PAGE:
Calling the experience "eye-opening," Brad Cowart is encouraging area residents to take part in Bartow's Point in Time Homeless Count. A former Good Neighbor Homeless Shelter board member, the …
Calling the experience "eye-opening," Brad Cowart is encouraging area residents to take part in Bartow's Point in Time Homeless Count. A former Good Neighbor Homeless Shelter board member, the Cartersville resident will lead a team during the Jan. 28 outreach.
"I became involved the very first year that the shelter conducted the count and have been involved every year since," Cowart said. "I [felt] led to support this effort because I believe it's important to get a better understanding of what the unsheltered population in Bartow is in need of and what we as a community can do to assist them.
"By participating in the previous counts, I can truly say that it is an eye-opening experience. Some of the homeless population are homeless because of poor life choices. Some others are because of things beyond their control. It really could happen to any of us. We have found children that were homeless and have been able to get them the help they need. If it weren't for the counts, we would've never known. It's a great way for the general population to go out in a safe way, deliver a warm meal and much needed supplies."
To participate in the Homeless Count, volunteers need to take a complimentary training class at the host agency, Good Neighbor —110 Porter St. in Cartersville — Tuesday at 3 p.m. or Jan. 18 at noon.
"The training will focus primarily on the [digital] survey tool, so when volunteers [go] out on the 28th, they know how to use the app and are familiar with the questions,” said Jessica Mitcham, executive director for Good Neighbor. “The questions in the survey are designed to help our state partners find out what the needs are of those who are living unsheltered; if they are … able to access services they need; and how services might be tailored in the future to meet the real needs of those who are unsheltered. Anyone in our community interested in outreach to the homeless is welcome to come volunteer and participate.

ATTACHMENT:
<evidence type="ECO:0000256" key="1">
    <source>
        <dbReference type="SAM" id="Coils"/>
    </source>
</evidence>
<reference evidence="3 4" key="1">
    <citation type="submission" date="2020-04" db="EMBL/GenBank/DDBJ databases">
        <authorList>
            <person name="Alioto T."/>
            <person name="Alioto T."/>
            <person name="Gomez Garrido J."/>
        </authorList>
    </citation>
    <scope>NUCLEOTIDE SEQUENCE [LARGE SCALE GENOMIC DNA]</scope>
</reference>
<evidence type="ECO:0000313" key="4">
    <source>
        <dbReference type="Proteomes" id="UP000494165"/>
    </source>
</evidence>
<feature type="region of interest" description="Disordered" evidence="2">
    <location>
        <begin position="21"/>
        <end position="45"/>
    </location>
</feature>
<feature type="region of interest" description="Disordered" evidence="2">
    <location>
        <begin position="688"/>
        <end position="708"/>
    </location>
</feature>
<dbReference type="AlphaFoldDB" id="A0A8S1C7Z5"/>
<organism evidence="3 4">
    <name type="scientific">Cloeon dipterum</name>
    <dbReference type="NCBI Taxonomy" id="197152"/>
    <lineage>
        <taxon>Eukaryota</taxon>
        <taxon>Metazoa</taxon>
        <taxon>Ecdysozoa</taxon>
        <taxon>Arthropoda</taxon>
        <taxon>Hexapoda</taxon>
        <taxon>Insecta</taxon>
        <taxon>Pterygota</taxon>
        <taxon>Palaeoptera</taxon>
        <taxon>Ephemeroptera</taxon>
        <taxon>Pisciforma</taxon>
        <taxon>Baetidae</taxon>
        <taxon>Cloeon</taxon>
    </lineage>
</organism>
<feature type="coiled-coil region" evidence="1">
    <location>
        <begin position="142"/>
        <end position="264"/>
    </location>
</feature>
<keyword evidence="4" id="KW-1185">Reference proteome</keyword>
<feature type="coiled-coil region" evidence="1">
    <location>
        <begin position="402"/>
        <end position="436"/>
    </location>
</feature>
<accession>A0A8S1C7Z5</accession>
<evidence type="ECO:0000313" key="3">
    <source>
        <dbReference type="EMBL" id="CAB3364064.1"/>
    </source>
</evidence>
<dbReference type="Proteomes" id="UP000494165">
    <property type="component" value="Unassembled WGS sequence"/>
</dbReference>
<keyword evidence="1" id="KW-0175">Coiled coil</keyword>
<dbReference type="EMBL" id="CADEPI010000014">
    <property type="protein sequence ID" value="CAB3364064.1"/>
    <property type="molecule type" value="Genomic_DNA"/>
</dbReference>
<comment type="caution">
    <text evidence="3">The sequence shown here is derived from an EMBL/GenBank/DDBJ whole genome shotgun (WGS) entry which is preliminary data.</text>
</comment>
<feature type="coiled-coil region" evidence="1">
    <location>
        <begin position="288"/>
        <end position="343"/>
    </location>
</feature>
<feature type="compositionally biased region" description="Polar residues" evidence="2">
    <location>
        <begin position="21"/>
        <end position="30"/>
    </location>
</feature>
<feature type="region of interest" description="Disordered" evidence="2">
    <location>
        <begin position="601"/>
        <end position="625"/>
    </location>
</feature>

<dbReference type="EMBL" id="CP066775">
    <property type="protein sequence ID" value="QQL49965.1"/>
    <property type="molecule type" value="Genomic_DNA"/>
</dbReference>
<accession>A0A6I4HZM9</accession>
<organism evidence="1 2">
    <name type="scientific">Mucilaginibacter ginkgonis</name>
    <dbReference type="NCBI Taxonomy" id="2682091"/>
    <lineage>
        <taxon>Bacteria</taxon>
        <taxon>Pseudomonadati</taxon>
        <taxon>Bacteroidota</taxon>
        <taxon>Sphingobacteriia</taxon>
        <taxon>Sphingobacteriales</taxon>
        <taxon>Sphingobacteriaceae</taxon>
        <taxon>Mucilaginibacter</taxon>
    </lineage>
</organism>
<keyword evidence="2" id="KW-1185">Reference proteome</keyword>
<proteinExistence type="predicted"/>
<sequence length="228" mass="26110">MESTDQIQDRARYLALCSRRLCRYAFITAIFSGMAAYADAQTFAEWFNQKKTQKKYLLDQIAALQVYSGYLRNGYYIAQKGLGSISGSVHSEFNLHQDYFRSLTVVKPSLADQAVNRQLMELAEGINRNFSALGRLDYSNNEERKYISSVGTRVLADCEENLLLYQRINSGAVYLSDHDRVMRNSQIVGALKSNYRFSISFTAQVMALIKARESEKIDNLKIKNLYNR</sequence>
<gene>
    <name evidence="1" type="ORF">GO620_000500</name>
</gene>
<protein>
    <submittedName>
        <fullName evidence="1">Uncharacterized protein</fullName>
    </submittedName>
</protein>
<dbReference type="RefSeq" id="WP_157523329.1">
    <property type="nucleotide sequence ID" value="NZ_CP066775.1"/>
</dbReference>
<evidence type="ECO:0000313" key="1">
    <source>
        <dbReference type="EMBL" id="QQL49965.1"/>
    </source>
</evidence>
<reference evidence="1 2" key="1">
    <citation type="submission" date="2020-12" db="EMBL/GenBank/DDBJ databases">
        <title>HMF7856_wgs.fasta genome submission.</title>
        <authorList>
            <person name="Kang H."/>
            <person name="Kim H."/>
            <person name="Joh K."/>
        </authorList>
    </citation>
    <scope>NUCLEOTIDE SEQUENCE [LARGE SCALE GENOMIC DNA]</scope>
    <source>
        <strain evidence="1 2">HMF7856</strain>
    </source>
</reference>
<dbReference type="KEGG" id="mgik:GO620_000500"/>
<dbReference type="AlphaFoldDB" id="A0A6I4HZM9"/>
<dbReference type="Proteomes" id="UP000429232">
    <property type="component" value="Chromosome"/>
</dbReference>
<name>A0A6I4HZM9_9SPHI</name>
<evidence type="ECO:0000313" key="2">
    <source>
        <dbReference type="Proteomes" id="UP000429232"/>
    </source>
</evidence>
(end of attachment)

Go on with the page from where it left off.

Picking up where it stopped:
"Our goal is to have 40 [to] 50 volunteers who will go out on the 28th in teams of four [to] five. The teams will be carrying supplies out to people — hot meals, bottled water, wood or small propane tanks to be used for heating. Every team will have at least one person [familiar] with the app who can help complete surveys with anyone they find living unsheltered."
Partnering with Kennesaw State University’s Burruss Institute, Georgia Department of Community Affairs will release the statewide surveys' results around April, Mitcham said.
"The 2018 [Homeless] Count identified 20 people living literally unsheltered in Bartow," she said. "We believe that number is really more like 40 [to] 50 but it can be very difficult to find them, as many are nervous to be identified or to let anyone know where they really live.
"In November of 2017, we started an outreach program year-round that was still very new when we completed the 2018 count. But now, the program has been operating for 14 months, and we have a much better handle on where people are living unsheltered in our community. We have built relationships with many of them and even been able to get many of them housed."
To sign up to attend one of the Homeless Count’s training sessions, call 770-607-0610. On Jan. 28, volunteers will meet at Sam Jones Memorial United Methodist Church at 4:30 p.m., then travel to various points in the county.
"I believe that the more the public is educated, the more they will be willing to help," Cowart said. "Giving someone money at the stop sign may be a short term fix, however, they need so much more. I believe the training will help anyone feel more comfortable about what is expected the night of the count. It's very simple and both classes are the same, so they should only plan to attend one of the classes. If they can't make the classes, they can still show up for the count, and we will place them with someone who has attended.
"The homeless communities seem to be multiplying each year. So please plan to come out and help us. The more volunteers we have, the quicker the count will go. I would like to thank everyone for their consideration in helping us."